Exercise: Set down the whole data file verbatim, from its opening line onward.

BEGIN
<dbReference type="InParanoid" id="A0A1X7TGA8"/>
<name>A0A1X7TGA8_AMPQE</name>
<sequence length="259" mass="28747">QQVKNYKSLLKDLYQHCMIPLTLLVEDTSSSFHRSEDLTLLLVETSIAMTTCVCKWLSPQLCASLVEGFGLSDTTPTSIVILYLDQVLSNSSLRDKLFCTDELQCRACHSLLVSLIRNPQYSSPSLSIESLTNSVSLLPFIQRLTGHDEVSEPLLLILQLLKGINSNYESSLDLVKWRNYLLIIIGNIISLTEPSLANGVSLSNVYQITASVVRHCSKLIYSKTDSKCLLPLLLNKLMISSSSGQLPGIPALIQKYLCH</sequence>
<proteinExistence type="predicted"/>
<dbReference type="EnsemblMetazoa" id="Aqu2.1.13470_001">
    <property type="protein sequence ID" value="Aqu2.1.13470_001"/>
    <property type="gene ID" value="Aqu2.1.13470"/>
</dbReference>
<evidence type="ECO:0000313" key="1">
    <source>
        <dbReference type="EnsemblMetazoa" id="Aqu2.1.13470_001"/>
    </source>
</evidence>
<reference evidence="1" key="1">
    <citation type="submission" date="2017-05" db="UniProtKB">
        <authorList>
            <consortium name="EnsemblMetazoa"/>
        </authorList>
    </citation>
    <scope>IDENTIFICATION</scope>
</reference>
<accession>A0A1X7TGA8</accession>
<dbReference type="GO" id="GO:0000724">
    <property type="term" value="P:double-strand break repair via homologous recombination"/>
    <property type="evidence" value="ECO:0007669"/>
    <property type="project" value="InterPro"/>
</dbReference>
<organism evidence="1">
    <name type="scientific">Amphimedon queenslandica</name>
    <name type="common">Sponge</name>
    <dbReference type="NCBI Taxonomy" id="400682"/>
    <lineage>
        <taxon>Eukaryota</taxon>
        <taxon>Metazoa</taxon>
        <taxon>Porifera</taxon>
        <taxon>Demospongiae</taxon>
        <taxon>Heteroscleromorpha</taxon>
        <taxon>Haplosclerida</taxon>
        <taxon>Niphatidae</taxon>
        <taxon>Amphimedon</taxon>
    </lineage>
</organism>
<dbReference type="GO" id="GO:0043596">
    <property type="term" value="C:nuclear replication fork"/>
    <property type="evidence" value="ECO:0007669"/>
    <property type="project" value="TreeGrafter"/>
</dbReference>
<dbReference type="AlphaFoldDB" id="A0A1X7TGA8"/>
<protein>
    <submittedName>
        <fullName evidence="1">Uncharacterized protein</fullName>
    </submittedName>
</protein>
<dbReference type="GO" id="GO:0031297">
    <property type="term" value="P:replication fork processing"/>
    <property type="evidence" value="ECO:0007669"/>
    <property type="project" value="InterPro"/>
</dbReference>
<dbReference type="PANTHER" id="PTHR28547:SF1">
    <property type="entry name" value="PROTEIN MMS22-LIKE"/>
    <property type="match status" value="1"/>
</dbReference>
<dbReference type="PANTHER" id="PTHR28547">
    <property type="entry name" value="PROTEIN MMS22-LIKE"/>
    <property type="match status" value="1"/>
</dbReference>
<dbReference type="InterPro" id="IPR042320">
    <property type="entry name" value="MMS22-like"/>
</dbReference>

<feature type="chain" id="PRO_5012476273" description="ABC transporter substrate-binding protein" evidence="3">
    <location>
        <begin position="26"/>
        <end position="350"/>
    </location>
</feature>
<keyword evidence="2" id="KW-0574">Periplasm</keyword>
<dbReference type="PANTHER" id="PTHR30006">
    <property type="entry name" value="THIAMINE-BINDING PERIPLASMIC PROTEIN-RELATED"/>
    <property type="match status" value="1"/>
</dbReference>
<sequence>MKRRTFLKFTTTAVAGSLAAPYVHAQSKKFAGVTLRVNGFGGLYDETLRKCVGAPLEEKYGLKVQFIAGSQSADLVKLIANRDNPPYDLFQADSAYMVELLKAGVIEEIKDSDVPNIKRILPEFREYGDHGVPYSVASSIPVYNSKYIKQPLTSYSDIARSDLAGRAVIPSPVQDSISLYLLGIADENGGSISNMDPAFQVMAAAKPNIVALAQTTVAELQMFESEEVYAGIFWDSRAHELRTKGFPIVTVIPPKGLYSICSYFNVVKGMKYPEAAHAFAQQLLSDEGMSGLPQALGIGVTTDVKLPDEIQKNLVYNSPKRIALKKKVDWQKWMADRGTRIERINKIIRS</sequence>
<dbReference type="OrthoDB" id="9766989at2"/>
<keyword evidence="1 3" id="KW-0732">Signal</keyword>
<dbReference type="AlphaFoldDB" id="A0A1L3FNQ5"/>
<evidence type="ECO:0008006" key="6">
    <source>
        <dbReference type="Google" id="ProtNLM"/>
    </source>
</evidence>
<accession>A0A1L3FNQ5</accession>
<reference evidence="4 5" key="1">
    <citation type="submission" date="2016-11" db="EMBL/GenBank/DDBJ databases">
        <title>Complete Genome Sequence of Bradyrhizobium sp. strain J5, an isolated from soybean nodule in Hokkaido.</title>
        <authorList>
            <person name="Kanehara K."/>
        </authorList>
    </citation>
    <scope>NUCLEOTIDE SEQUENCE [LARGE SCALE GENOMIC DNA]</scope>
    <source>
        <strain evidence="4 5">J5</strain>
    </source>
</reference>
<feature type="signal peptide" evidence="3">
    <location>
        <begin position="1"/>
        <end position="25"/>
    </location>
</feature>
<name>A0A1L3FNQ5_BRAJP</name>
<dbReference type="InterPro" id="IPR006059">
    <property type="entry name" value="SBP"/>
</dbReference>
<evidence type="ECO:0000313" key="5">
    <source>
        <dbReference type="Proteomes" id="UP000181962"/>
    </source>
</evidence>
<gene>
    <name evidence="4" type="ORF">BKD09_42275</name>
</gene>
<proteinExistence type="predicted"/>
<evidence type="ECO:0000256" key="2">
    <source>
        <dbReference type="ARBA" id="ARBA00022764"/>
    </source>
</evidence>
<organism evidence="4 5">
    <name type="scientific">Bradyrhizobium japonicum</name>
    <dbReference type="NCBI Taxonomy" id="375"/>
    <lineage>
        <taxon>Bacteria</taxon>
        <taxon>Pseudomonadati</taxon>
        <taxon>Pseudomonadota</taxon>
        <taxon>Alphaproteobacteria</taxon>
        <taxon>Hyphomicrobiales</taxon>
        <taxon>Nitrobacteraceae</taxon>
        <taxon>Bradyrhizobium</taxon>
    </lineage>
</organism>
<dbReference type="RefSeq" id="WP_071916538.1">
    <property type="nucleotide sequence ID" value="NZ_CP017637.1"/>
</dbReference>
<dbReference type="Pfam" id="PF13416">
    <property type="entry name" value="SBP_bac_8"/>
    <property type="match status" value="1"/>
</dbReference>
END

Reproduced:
<dbReference type="InParanoid" id="A0A1X7TGA8"/>
<name>A0A1X7TGA8_AMPQE</name>
<sequence length="259" mass="28747">QQVKNYKSLLKDLYQHCMIPLTLLVEDTSSSFHRSEDLTLLLVETSIAMTTCVCKWLSPQLCASLVEGFGLSDTTPTSIVILYLDQVLSNSSLRDKLFCTDELQCRACHSLLVSLIRNPQYSSPSLSIESLTNSVSLLPFIQRLTGHDEVSEPLLLILQLLKGINSNYESSLDLVKWRNYLLIIIGNIISLTEPSLANGVSLSNVYQITASVVRHCSKLIYSKTDSKCLLPLLLNKLMISSSSGQLPGIPALIQKYLCH</sequence>
<proteinExistence type="predicted"/>
<dbReference type="EnsemblMetazoa" id="Aqu2.1.13470_001">
    <property type="protein sequence ID" value="Aqu2.1.13470_001"/>
    <property type="gene ID" value="Aqu2.1.13470"/>
</dbReference>
<evidence type="ECO:0000313" key="1">
    <source>
        <dbReference type="EnsemblMetazoa" id="Aqu2.1.13470_001"/>
    </source>
</evidence>
<reference evidence="1" key="1">
    <citation type="submission" date="2017-05" db="UniProtKB">
        <authorList>
            <consortium name="EnsemblMetazoa"/>
        </authorList>
    </citation>
    <scope>IDENTIFICATION</scope>
</reference>
<accession>A0A1X7TGA8</accession>
<dbReference type="GO" id="GO:0000724">
    <property type="term" value="P:double-strand break repair via homologous recombination"/>
    <property type="evidence" value="ECO:0007669"/>
    <property type="project" value="InterPro"/>
</dbReference>
<organism evidence="1">
    <name type="scientific">Amphimedon queenslandica</name>
    <name type="common">Sponge</name>
    <dbReference type="NCBI Taxonomy" id="400682"/>
    <lineage>
        <taxon>Eukaryota</taxon>
        <taxon>Metazoa</taxon>
        <taxon>Porifera</taxon>
        <taxon>Demospongiae</taxon>
        <taxon>Heteroscleromorpha</taxon>
        <taxon>Haplosclerida</taxon>
        <taxon>Niphatidae</taxon>
        <taxon>Amphimedon</taxon>
    </lineage>
</organism>
<dbReference type="GO" id="GO:0043596">
    <property type="term" value="C:nuclear replication fork"/>
    <property type="evidence" value="ECO:0007669"/>
    <property type="project" value="TreeGrafter"/>
</dbReference>
<dbReference type="AlphaFoldDB" id="A0A1X7TGA8"/>
<protein>
    <submittedName>
        <fullName evidence="1">Uncharacterized protein</fullName>
    </submittedName>
</protein>
<dbReference type="GO" id="GO:0031297">
    <property type="term" value="P:replication fork processing"/>
    <property type="evidence" value="ECO:0007669"/>
    <property type="project" value="InterPro"/>
</dbReference>
<dbReference type="PANTHER" id="PTHR28547:SF1">
    <property type="entry name" value="PROTEIN MMS22-LIKE"/>
    <property type="match status" value="1"/>
</dbReference>
<dbReference type="PANTHER" id="PTHR28547">
    <property type="entry name" value="PROTEIN MMS22-LIKE"/>
    <property type="match status" value="1"/>
</dbReference>
<dbReference type="InterPro" id="IPR042320">
    <property type="entry name" value="MMS22-like"/>
</dbReference>

<feature type="chain" id="PRO_5012476273" description="ABC transporter substrate-binding protein" evidence="3">
    <location>
        <begin position="26"/>
        <end position="350"/>
    </location>
</feature>
<keyword evidence="2" id="KW-0574">Periplasm</keyword>
<dbReference type="PANTHER" id="PTHR30006">
    <property type="entry name" value="THIAMINE-BINDING PERIPLASMIC PROTEIN-RELATED"/>
    <property type="match status" value="1"/>
</dbReference>
<sequence>MKRRTFLKFTTTAVAGSLAAPYVHAQSKKFAGVTLRVNGFGGLYDETLRKCVGAPLEEKYGLKVQFIAGSQSADLVKLIANRDNPPYDLFQADSAYMVELLKAGVIEEIKDSDVPNIKRILPEFREYGDHGVPYSVASSIPVYNSKYIKQPLTSYSDIARSDLAGRAVIPSPVQDSISLYLLGIADENGGSISNMDPAFQVMAAAKPNIVALAQTTVAELQMFESEEVYAGIFWDSRAHELRTKGFPIVTVIPPKGLYSICSYFNVVKGMKYPEAAHAFAQQLLSDEGMSGLPQALGIGVTTDVKLPDEIQKNLVYNSPKRIALKKKVDWQKWMADRGTRIERINKIIRS</sequence>
<dbReference type="OrthoDB" id="9766989at2"/>
<keyword evidence="1 3" id="KW-0732">Signal</keyword>
<dbReference type="AlphaFoldDB" id="A0A1L3FNQ5"/>
<evidence type="ECO:0008006" key="6">
    <source>
        <dbReference type="Google" id="ProtNLM"/>
    </source>
</evidence>
<accession>A0A1L3FNQ5</accession>
<reference evidence="4 5" key="1">
    <citation type="submission" date="2016-11" db="EMBL/GenBank/DDBJ databases">
        <title>Complete Genome Sequence of Bradyrhizobium sp. strain J5, an isolated from soybean nodule in Hokkaido.</title>
        <authorList>
            <person name="Kanehara K."/>
        </authorList>
    </citation>
    <scope>NUCLEOTIDE SEQUENCE [LARGE SCALE GENOMIC DNA]</scope>
    <source>
        <strain evidence="4 5">J5</strain>
    </source>
</reference>
<feature type="signal peptide" evidence="3">
    <location>
        <begin position="1"/>
        <end position="25"/>
    </location>
</feature>
<name>A0A1L3FNQ5_BRAJP</name>
<dbReference type="InterPro" id="IPR006059">
    <property type="entry name" value="SBP"/>
</dbReference>
<evidence type="ECO:0000313" key="5">
    <source>
        <dbReference type="Proteomes" id="UP000181962"/>
    </source>
</evidence>
<gene>
    <name evidence="4" type="ORF">BKD09_42275</name>
</gene>
<proteinExistence type="predicted"/>
<evidence type="ECO:0000256" key="2">
    <source>
        <dbReference type="ARBA" id="ARBA00022764"/>
    </source>
</evidence>
<organism evidence="4 5">
    <name type="scientific">Bradyrhizobium japonicum</name>
    <dbReference type="NCBI Taxonomy" id="375"/>
    <lineage>
        <taxon>Bacteria</taxon>
        <taxon>Pseudomonadati</taxon>
        <taxon>Pseudomonadota</taxon>
        <taxon>Alphaproteobacteria</taxon>
        <taxon>Hyphomicrobiales</taxon>
        <taxon>Nitrobacteraceae</taxon>
        <taxon>Bradyrhizobium</taxon>
    </lineage>
</organism>
<dbReference type="RefSeq" id="WP_071916538.1">
    <property type="nucleotide sequence ID" value="NZ_CP017637.1"/>
</dbReference>
<dbReference type="Pfam" id="PF13416">
    <property type="entry name" value="SBP_bac_8"/>
    <property type="match status" value="1"/>
</dbReference>